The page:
Ryan Chartrand

An ever-increasing fashion trend (if it can even be called that) is sweeping the nation. Instead of actually trying to appear presentable, young people across this great nation of ours opt to keep those oh-so-loved sweats on wherever they go.

Come test day, dead week or finals week, sweats usage will be at its zenith. With the stress of making the grade – not meeting the fashion police’s demands – my guess is that this campus will have a 1-to-1 sweats-to-jeans ratio. (Unless you are like my roommate last quarter who makes a conscious effort to look her best for each test she takes. According to her, this is a sure-fire way to boost one’s confidence.)

Last fall I studied in Barcelona, Spain, and as I prepared to leave the United States and head across the Atlantic, I made sure to not overpack in the sweats/pajama department. Despite the obvious space restrictions, I knew that I wanted, as much as I possibly could, to embrace the Spanish culture, and that included not wearing sweats outside the apartment.

Let me clarify first: I love wearing sweats and pajamas. I’m all for being comfortable. Though I have been trying to limit my use of sweats since returning from Spain, I’ll confess: I have worn my gym clothes to class, my ballet tights around town, and sweats to Bali’s and grocery stores multiple times. And have looked ridiculous, mind you, but comfortably ridiculous.

So, back to the Spain story. One night, over a dinner of tortilla Espanola, my roommate and I revealed this increasingly popular American habit to our Spanish senora. “Oh, Dios mio!” she exclaimed. After recovering from her initial shock, she began to argue with us why no one should ever wear these comfort clothes outside the home or gym.

To Spaniards, wearing Richard Simmons-status workout gear or Victoria’s Secret Pink label sweats outside the home is on par with donning scandalous lingerie and revealing this to the world at large.

Socially, this is just unacceptable in Europe. The purpose of these items is comfort, yes, but not in the classroom, workplace, shopping downtown, etc. Any usage outside of the aforementioned locations is merely a fashion (and cultural) faux pas.

Similarly, only in America, so it seems, are people so obsessed with buying school-touting or sports-inspired goods.

Bookstores across the nation make big bucks hawking sweatshirts, sweats, T-shirts, you name it, encrusted with their school’s emblem. Trust me, as a former bookstore employee, I know from experience that people will spend hundreds upon hundreds of dollars on clothing (or entire wardrobes) for the entire family.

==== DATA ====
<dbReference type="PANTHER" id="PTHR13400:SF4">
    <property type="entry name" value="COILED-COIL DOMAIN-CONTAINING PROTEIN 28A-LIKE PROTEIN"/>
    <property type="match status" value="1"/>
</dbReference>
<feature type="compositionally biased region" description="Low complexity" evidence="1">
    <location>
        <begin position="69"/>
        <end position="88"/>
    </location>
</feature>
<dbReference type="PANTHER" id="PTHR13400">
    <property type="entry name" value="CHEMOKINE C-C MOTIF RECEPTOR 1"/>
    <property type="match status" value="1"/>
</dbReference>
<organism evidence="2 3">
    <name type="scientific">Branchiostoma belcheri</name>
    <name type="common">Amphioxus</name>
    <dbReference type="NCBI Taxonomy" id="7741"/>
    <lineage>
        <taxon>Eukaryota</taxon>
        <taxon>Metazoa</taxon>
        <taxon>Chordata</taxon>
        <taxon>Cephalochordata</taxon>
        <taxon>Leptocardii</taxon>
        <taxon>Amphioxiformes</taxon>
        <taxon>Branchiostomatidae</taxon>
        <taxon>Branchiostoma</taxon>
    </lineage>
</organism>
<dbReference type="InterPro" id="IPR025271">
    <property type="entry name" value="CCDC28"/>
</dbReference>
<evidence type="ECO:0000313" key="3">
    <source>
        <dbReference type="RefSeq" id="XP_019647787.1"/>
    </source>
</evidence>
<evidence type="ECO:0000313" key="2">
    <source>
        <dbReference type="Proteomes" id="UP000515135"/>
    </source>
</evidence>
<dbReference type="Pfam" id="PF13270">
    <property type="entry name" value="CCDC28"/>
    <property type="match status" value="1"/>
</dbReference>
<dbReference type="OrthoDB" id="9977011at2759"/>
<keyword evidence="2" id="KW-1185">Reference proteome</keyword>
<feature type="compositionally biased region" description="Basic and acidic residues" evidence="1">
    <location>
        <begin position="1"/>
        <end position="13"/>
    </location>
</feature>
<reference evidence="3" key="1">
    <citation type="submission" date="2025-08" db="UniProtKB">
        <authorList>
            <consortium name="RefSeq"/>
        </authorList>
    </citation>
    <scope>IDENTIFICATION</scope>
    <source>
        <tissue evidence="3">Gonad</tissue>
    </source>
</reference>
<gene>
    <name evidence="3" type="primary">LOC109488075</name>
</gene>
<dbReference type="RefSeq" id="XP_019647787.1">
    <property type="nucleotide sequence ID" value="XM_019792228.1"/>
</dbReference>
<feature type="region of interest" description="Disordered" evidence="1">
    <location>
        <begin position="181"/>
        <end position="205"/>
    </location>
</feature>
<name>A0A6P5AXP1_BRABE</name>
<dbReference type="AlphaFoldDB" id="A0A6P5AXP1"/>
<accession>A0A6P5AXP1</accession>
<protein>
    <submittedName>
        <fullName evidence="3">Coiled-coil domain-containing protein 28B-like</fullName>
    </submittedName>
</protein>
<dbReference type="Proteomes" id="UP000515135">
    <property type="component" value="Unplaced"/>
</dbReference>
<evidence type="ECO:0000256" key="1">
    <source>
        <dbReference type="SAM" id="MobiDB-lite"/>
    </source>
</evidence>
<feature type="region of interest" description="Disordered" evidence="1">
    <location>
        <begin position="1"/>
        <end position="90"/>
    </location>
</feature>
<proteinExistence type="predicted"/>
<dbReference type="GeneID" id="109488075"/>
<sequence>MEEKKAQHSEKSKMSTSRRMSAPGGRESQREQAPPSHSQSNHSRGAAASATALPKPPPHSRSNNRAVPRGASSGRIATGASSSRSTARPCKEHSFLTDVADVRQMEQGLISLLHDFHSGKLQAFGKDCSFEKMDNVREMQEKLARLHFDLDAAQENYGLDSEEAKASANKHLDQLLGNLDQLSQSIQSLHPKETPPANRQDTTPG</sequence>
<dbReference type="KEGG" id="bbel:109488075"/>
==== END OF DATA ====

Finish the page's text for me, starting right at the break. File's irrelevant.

At the university I attended in Barcelona, I never saw anyone ever buy one of the school’s two clothing options (a T-shirt or sweatshirt, both with graphics I didn’t particularly care for). And I certainly didn’t see anyone wearing one around school.

It struck me as I reflected on this fairly superficial topic that these minor cultural differences could reflect deeper social issues as well.

For me, it is easier to throw on a well-worn pair of sweats as I plow through stressful amounts of homework. Yet the very notions sweats embody (i.e. free time, comfort, lack of stress, etc.) seem harder to achieve.

In contrast, in Europe I never wore my sweats and pajamas outside the apartment, but my life was considerably less stressful. And, from what I observed and saw of Spaniards, they really do appear less stressed and much more passionate about life.

There’s a bit of a disparity here. It seems as though Americans value physical comfort (through what they choose to wear), but also seem to make their lives more complex than they should. Spaniards take the opposite approach to life.

But then again, donning sweats instead of taking the time to step it up a little bit more is also a sure sign of laziness and convenience – two more good old American values.

Honestly, I’ve been here before. Ten minutes to get ready and rush off to class? Two hour break between classes for working out at the gym?

Yes, it’s easier to simply wear sweats and forget about (gasp) actually looking somewhat presentable to the public. But, just a word to the wise, teachers, peers, visitors, etc. will probably take you a lot more seriously without the gym get-up.

I will continue to wear my sweats, I’m sure, but I have experienced an awe-inspiring glimpse at a society in which sweats are virtually non-existent. And I don’t want to merely follow the American trend.

Janelle Eastridge is a journalism junior and Mustang Daily staff writer.

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